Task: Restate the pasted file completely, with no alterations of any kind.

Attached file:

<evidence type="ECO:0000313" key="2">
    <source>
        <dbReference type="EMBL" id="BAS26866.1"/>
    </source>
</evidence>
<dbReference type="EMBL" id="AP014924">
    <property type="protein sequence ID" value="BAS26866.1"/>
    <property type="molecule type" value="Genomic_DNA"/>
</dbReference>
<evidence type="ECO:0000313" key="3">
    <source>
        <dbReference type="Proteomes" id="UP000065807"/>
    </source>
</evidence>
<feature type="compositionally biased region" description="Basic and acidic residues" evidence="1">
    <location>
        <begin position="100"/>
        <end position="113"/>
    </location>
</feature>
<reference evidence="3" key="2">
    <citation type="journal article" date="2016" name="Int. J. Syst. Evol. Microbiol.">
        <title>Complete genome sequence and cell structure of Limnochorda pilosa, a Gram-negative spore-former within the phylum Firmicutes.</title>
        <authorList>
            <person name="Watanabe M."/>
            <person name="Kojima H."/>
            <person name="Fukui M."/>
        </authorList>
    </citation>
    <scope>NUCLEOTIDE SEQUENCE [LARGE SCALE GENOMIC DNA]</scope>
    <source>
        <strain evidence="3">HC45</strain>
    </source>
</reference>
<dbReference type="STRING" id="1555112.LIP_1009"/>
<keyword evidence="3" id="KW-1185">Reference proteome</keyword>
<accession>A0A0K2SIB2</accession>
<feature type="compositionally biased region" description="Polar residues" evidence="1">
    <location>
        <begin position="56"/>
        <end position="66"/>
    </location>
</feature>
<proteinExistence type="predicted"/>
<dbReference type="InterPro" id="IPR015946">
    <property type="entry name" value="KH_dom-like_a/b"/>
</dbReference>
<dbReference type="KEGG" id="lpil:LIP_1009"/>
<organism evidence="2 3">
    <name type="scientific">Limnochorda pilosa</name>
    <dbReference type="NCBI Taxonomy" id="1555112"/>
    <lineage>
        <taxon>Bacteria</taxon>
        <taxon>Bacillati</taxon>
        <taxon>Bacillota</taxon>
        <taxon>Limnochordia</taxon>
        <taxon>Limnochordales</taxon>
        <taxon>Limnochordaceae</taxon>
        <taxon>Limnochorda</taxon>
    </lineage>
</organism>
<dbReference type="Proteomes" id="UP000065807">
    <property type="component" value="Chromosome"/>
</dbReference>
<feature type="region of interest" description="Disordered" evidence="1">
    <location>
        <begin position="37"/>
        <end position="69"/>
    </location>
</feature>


<evidence type="ECO:0000313" key="2">
    <source>
        <dbReference type="EMBL" id="BAS26866.1"/>
    </source>
</evidence>
<dbReference type="EMBL" id="AP014924">
    <property type="protein sequence ID" value="BAS26866.1"/>
    <property type="molecule type" value="Genomic_DNA"/>
</dbReference>
<evidence type="ECO:0000313" key="3">
    <source>
        <dbReference type="Proteomes" id="UP000065807"/>
    </source>
</evidence>
<feature type="compositionally biased region" description="Basic and acidic residues" evidence="1">
    <location>
        <begin position="100"/>
        <end position="113"/>
    </location>
</feature>
<reference evidence="3" key="2">
    <citation type="journal article" date="2016" name="Int. J. Syst. Evol. Microbiol.">
        <title>Complete genome sequence and cell structure of Limnochorda pilosa, a Gram-negative spore-former within the phylum Firmicutes.</title>
        <authorList>
            <person name="Watanabe M."/>
            <person name="Kojima H."/>
            <person name="Fukui M."/>
        </authorList>
    </citation>
    <scope>NUCLEOTIDE SEQUENCE [LARGE SCALE GENOMIC DNA]</scope>
    <source>
        <strain evidence="3">HC45</strain>
    </source>
</reference>
<dbReference type="STRING" id="1555112.LIP_1009"/>
<keyword evidence="3" id="KW-1185">Reference proteome</keyword>
<accession>A0A0K2SIB2</accession>
<feature type="compositionally biased region" description="Polar residues" evidence="1">
    <location>
        <begin position="56"/>
        <end position="66"/>
    </location>
</feature>
<proteinExistence type="predicted"/>
<dbReference type="InterPro" id="IPR015946">
    <property type="entry name" value="KH_dom-like_a/b"/>
</dbReference>
<dbReference type="KEGG" id="lpil:LIP_1009"/>
<organism evidence="2 3">
    <name type="scientific">Limnochorda pilosa</name>
    <dbReference type="NCBI Taxonomy" id="1555112"/>
    <lineage>
        <taxon>Bacteria</taxon>
        <taxon>Bacillati</taxon>
        <taxon>Bacillota</taxon>
        <taxon>Limnochordia</taxon>
        <taxon>Limnochordales</taxon>
        <taxon>Limnochordaceae</taxon>
        <taxon>Limnochorda</taxon>
    </lineage>
</organism>
<dbReference type="Proteomes" id="UP000065807">
    <property type="component" value="Chromosome"/>
</dbReference>
<feature type="region of interest" description="Disordered" evidence="1">
    <location>
        <begin position="37"/>
        <end position="69"/>
    </location>
</feature>